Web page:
Need for a Distributed Filesystem

The TensorFlow team say a distributed filesystem is a must for deep learning. Datasets are getting larger, GPUs are disaggregated from storage, workers with GPUs need to coordinate for model checkpointing, hyperparameter optimization, and model-architecture search. Your system may grow beyond a single server, or you may have different servers for serving your models from the servers you have for training your models. A distributed filesystem is the glue that holds together the different stages of your machine learning workflows, and it enables teams to share both GPU hardware and data. What is important is that the distributed filesystem works with your choice of programming language and deep learning framework(s).

A distributed filesystem is needed for managing logs, tensorboard, coordinating GPUs for experiments, storing checkpoints during training, and storing/serving models.

HopsFS is a great choice as a distributed filesystem, due to it being a drop-in replacement for HDFS. HopsFS/HDFS are supported in major Python frameworks: Pandas, PySpark DataFrames, TensorFlow Data, and so on. In Hopsworks, we provide built-in HopsFS/HDFS support with the pydoop library. HopsFS has one additional feature that is aimed at machine learning workloads: improved throughput and lower latency reading/writing for small files. In a peer reviewed paper at Middleware 2018, we showed throughput improvements of up to 66X compared to HDFS for small files.

Python Support in Distributed Filesystems

As we can see from the table below, the choice of distributed filesystem will affect how you can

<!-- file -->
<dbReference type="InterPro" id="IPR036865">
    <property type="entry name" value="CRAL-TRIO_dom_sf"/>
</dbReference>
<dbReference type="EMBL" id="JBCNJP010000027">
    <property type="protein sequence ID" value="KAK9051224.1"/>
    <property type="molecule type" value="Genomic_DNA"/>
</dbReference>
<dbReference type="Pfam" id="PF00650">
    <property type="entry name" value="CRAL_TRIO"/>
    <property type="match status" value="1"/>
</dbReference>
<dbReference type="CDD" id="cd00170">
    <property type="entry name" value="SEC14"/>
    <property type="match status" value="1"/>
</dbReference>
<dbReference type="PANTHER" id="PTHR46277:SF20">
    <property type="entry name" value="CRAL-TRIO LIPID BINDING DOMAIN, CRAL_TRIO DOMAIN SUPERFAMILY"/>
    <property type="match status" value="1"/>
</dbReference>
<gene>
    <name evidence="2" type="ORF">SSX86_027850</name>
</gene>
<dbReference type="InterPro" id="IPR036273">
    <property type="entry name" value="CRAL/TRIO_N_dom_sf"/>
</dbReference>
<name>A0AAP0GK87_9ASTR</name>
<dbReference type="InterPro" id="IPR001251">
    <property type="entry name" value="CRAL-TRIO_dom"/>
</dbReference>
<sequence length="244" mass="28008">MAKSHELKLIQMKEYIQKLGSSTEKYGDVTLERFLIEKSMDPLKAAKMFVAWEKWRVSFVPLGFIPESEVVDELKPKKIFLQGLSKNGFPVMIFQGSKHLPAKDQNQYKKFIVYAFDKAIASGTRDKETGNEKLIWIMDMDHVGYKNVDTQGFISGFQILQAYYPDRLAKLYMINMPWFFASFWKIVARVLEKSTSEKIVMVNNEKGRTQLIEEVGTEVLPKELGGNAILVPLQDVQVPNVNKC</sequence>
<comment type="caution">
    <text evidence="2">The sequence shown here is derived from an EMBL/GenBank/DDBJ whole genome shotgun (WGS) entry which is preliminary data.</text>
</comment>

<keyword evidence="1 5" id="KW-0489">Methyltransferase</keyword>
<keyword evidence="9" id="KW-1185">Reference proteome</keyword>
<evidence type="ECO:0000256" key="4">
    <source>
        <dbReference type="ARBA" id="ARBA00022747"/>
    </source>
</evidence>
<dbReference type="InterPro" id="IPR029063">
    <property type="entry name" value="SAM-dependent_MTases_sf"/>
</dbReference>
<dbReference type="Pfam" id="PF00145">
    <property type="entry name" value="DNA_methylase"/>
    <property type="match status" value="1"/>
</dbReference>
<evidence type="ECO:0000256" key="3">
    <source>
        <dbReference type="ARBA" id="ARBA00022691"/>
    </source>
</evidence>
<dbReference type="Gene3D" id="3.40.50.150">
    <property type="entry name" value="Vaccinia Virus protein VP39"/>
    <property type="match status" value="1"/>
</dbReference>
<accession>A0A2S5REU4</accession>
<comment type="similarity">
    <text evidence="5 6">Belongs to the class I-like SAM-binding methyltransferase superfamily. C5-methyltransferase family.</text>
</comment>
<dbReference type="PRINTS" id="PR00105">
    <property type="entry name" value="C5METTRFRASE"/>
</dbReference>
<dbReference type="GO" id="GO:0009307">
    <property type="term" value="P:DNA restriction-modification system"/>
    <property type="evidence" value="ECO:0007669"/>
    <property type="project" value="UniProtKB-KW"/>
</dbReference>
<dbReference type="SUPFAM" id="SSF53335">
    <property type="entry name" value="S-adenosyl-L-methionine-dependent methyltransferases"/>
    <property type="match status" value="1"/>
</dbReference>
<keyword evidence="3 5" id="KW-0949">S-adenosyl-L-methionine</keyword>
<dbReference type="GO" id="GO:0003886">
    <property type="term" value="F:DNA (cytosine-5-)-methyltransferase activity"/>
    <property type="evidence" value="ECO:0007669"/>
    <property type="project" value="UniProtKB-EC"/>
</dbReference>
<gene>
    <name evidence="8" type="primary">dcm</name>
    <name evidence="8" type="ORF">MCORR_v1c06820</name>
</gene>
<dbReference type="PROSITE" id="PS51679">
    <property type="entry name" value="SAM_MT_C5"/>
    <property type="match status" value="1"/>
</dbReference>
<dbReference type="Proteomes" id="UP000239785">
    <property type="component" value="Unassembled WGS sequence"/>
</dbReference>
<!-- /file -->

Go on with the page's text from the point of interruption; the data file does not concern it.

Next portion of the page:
Filesystem/Store PySpark Pandas TensorFlow NVMe Support






S3 / GCS




Local FS





Python Support in HopsFS

We now give some simple examples of how to write Python code to use datasets in HopsFS. Complete notebooks can be found here.

Pandas with HopsFS

import hops.hdfs as hdfs
cols = [
“Age”, “Occupation”, “Sex”, …, “Country”]
h = hdfs.get_fs()
with h.open_file(hdfs.project_path()+“/TestJob/data/census/”, “r”) as f:
train_data=pd.read_csv(f, names=cols, sep=

In Pandas, the only change we need to make to our code, compared to a local filesystem, is to replace open_file(..) with h.open_file(..), where h is a file handle to HDFS/HopsFS.

PySpark with HopsFS

from mmlspark import ImageTransformer
images = spark.readImages(IMAGE_PATH, recursive =
True, sampleRatio = 0.1).cache()
tr = (ImageTransformer().setOutputCol(
.resize(height =
200, width = 200)
0, 0, height = 180, width = 180) )
smallImgs = tr.transform(images).select(
“/Projects/myProj/Resources/small_imgs”, format=“parquet”)

TensorFlow Datasets with HopsFS

def input_fn(batch_sz):
files =
def tfrecord_dataset(f):
return, num_parallel_reads=32, buffer_size=8*1024*1024)
dataset = files.apply(,cycle_length=
dataset = dataset.prefetch(
return dataset